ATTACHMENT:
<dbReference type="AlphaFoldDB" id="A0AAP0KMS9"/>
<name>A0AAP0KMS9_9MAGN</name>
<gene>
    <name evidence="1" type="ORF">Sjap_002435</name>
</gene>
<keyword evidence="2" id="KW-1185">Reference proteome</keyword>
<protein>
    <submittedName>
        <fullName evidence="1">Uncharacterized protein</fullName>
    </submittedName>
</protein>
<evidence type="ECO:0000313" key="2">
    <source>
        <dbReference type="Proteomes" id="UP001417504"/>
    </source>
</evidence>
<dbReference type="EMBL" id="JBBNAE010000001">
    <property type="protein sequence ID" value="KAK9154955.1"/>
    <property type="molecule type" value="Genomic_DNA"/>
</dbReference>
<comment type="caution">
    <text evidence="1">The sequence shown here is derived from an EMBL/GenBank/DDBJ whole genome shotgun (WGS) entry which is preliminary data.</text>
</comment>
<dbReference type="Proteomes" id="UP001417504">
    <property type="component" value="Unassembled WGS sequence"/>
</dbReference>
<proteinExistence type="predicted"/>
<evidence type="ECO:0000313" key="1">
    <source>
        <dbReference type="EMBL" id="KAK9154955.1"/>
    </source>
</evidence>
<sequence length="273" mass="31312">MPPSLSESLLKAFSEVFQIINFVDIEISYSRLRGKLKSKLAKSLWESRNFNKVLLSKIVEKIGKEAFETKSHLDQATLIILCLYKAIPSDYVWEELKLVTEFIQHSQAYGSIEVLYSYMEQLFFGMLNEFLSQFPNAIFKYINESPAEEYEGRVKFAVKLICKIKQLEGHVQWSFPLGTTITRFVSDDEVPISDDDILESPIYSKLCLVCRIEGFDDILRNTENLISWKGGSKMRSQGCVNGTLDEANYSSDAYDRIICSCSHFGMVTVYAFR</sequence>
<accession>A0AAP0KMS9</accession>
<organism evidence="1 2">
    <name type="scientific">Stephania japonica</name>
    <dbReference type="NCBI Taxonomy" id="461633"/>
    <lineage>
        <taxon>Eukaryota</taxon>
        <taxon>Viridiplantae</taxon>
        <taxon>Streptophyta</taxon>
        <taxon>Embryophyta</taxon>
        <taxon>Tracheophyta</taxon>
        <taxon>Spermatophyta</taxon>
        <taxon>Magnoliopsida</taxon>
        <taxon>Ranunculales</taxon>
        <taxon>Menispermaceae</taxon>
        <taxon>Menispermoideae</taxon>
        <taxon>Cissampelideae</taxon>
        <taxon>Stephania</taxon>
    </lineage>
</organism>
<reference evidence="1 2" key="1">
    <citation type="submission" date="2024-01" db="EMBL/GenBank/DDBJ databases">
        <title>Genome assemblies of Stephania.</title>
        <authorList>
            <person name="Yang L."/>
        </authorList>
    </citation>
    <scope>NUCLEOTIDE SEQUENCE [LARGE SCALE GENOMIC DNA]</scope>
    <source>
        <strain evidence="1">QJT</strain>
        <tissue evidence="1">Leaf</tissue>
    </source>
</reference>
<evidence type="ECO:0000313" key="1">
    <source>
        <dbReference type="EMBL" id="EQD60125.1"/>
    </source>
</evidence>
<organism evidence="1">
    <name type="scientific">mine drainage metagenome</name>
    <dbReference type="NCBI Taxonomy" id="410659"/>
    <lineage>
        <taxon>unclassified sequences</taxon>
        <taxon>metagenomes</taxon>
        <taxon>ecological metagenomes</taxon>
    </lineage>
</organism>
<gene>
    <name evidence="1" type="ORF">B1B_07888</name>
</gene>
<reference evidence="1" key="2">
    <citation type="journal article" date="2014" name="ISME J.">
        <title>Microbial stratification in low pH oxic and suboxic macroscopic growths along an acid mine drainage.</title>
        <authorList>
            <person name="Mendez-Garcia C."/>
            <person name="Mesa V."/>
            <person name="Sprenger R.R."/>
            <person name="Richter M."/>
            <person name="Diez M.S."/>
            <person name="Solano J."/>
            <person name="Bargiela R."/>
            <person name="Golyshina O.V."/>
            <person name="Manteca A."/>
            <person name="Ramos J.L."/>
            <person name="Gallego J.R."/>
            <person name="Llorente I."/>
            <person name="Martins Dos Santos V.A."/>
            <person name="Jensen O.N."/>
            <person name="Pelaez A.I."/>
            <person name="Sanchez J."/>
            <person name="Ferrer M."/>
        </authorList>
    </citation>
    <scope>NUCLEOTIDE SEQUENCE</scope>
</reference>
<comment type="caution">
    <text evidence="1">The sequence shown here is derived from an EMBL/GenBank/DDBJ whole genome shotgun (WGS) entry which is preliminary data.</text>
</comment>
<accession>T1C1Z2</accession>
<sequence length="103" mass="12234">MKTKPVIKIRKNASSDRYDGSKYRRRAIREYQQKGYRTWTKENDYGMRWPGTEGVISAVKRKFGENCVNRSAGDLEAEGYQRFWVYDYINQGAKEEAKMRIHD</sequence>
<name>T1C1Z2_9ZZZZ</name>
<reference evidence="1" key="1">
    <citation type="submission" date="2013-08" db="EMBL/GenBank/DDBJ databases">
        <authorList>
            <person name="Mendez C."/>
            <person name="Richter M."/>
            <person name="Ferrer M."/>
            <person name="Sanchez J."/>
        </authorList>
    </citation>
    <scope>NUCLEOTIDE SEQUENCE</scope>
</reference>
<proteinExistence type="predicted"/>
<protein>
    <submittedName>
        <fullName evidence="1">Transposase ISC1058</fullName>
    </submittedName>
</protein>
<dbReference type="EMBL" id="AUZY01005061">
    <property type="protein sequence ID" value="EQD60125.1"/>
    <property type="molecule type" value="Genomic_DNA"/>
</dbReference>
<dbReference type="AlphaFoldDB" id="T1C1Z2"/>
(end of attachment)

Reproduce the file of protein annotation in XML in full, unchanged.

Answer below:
<dbReference type="AlphaFoldDB" id="A0AAP0KMS9"/>
<name>A0AAP0KMS9_9MAGN</name>
<gene>
    <name evidence="1" type="ORF">Sjap_002435</name>
</gene>
<keyword evidence="2" id="KW-1185">Reference proteome</keyword>
<protein>
    <submittedName>
        <fullName evidence="1">Uncharacterized protein</fullName>
    </submittedName>
</protein>
<evidence type="ECO:0000313" key="2">
    <source>
        <dbReference type="Proteomes" id="UP001417504"/>
    </source>
</evidence>
<dbReference type="EMBL" id="JBBNAE010000001">
    <property type="protein sequence ID" value="KAK9154955.1"/>
    <property type="molecule type" value="Genomic_DNA"/>
</dbReference>
<comment type="caution">
    <text evidence="1">The sequence shown here is derived from an EMBL/GenBank/DDBJ whole genome shotgun (WGS) entry which is preliminary data.</text>
</comment>
<dbReference type="Proteomes" id="UP001417504">
    <property type="component" value="Unassembled WGS sequence"/>
</dbReference>
<proteinExistence type="predicted"/>
<evidence type="ECO:0000313" key="1">
    <source>
        <dbReference type="EMBL" id="KAK9154955.1"/>
    </source>
</evidence>
<sequence length="273" mass="31312">MPPSLSESLLKAFSEVFQIINFVDIEISYSRLRGKLKSKLAKSLWESRNFNKVLLSKIVEKIGKEAFETKSHLDQATLIILCLYKAIPSDYVWEELKLVTEFIQHSQAYGSIEVLYSYMEQLFFGMLNEFLSQFPNAIFKYINESPAEEYEGRVKFAVKLICKIKQLEGHVQWSFPLGTTITRFVSDDEVPISDDDILESPIYSKLCLVCRIEGFDDILRNTENLISWKGGSKMRSQGCVNGTLDEANYSSDAYDRIICSCSHFGMVTVYAFR</sequence>
<accession>A0AAP0KMS9</accession>
<organism evidence="1 2">
    <name type="scientific">Stephania japonica</name>
    <dbReference type="NCBI Taxonomy" id="461633"/>
    <lineage>
        <taxon>Eukaryota</taxon>
        <taxon>Viridiplantae</taxon>
        <taxon>Streptophyta</taxon>
        <taxon>Embryophyta</taxon>
        <taxon>Tracheophyta</taxon>
        <taxon>Spermatophyta</taxon>
        <taxon>Magnoliopsida</taxon>
        <taxon>Ranunculales</taxon>
        <taxon>Menispermaceae</taxon>
        <taxon>Menispermoideae</taxon>
        <taxon>Cissampelideae</taxon>
        <taxon>Stephania</taxon>
    </lineage>
</organism>
<reference evidence="1 2" key="1">
    <citation type="submission" date="2024-01" db="EMBL/GenBank/DDBJ databases">
        <title>Genome assemblies of Stephania.</title>
        <authorList>
            <person name="Yang L."/>
        </authorList>
    </citation>
    <scope>NUCLEOTIDE SEQUENCE [LARGE SCALE GENOMIC DNA]</scope>
    <source>
        <strain evidence="1">QJT</strain>
        <tissue evidence="1">Leaf</tissue>
    </source>
</reference>
<evidence type="ECO:0000313" key="1">
    <source>
        <dbReference type="EMBL" id="EQD60125.1"/>
    </source>
</evidence>
<organism evidence="1">
    <name type="scientific">mine drainage metagenome</name>
    <dbReference type="NCBI Taxonomy" id="410659"/>
    <lineage>
        <taxon>unclassified sequences</taxon>
        <taxon>metagenomes</taxon>
        <taxon>ecological metagenomes</taxon>
    </lineage>
</organism>
<gene>
    <name evidence="1" type="ORF">B1B_07888</name>
</gene>
<reference evidence="1" key="2">
    <citation type="journal article" date="2014" name="ISME J.">
        <title>Microbial stratification in low pH oxic and suboxic macroscopic growths along an acid mine drainage.</title>
        <authorList>
            <person name="Mendez-Garcia C."/>
            <person name="Mesa V."/>
            <person name="Sprenger R.R."/>
            <person name="Richter M."/>
            <person name="Diez M.S."/>
            <person name="Solano J."/>
            <person name="Bargiela R."/>
            <person name="Golyshina O.V."/>
            <person name="Manteca A."/>
            <person name="Ramos J.L."/>
            <person name="Gallego J.R."/>
            <person name="Llorente I."/>
            <person name="Martins Dos Santos V.A."/>
            <person name="Jensen O.N."/>
            <person name="Pelaez A.I."/>
            <person name="Sanchez J."/>
            <person name="Ferrer M."/>
        </authorList>
    </citation>
    <scope>NUCLEOTIDE SEQUENCE</scope>
</reference>
<comment type="caution">
    <text evidence="1">The sequence shown here is derived from an EMBL/GenBank/DDBJ whole genome shotgun (WGS) entry which is preliminary data.</text>
</comment>
<accession>T1C1Z2</accession>
<sequence length="103" mass="12234">MKTKPVIKIRKNASSDRYDGSKYRRRAIREYQQKGYRTWTKENDYGMRWPGTEGVISAVKRKFGENCVNRSAGDLEAEGYQRFWVYDYINQGAKEEAKMRIHD</sequence>
<name>T1C1Z2_9ZZZZ</name>
<reference evidence="1" key="1">
    <citation type="submission" date="2013-08" db="EMBL/GenBank/DDBJ databases">
        <authorList>
            <person name="Mendez C."/>
            <person name="Richter M."/>
            <person name="Ferrer M."/>
            <person name="Sanchez J."/>
        </authorList>
    </citation>
    <scope>NUCLEOTIDE SEQUENCE</scope>
</reference>
<proteinExistence type="predicted"/>
<protein>
    <submittedName>
        <fullName evidence="1">Transposase ISC1058</fullName>
    </submittedName>
</protein>
<dbReference type="EMBL" id="AUZY01005061">
    <property type="protein sequence ID" value="EQD60125.1"/>
    <property type="molecule type" value="Genomic_DNA"/>
</dbReference>
<dbReference type="AlphaFoldDB" id="T1C1Z2"/>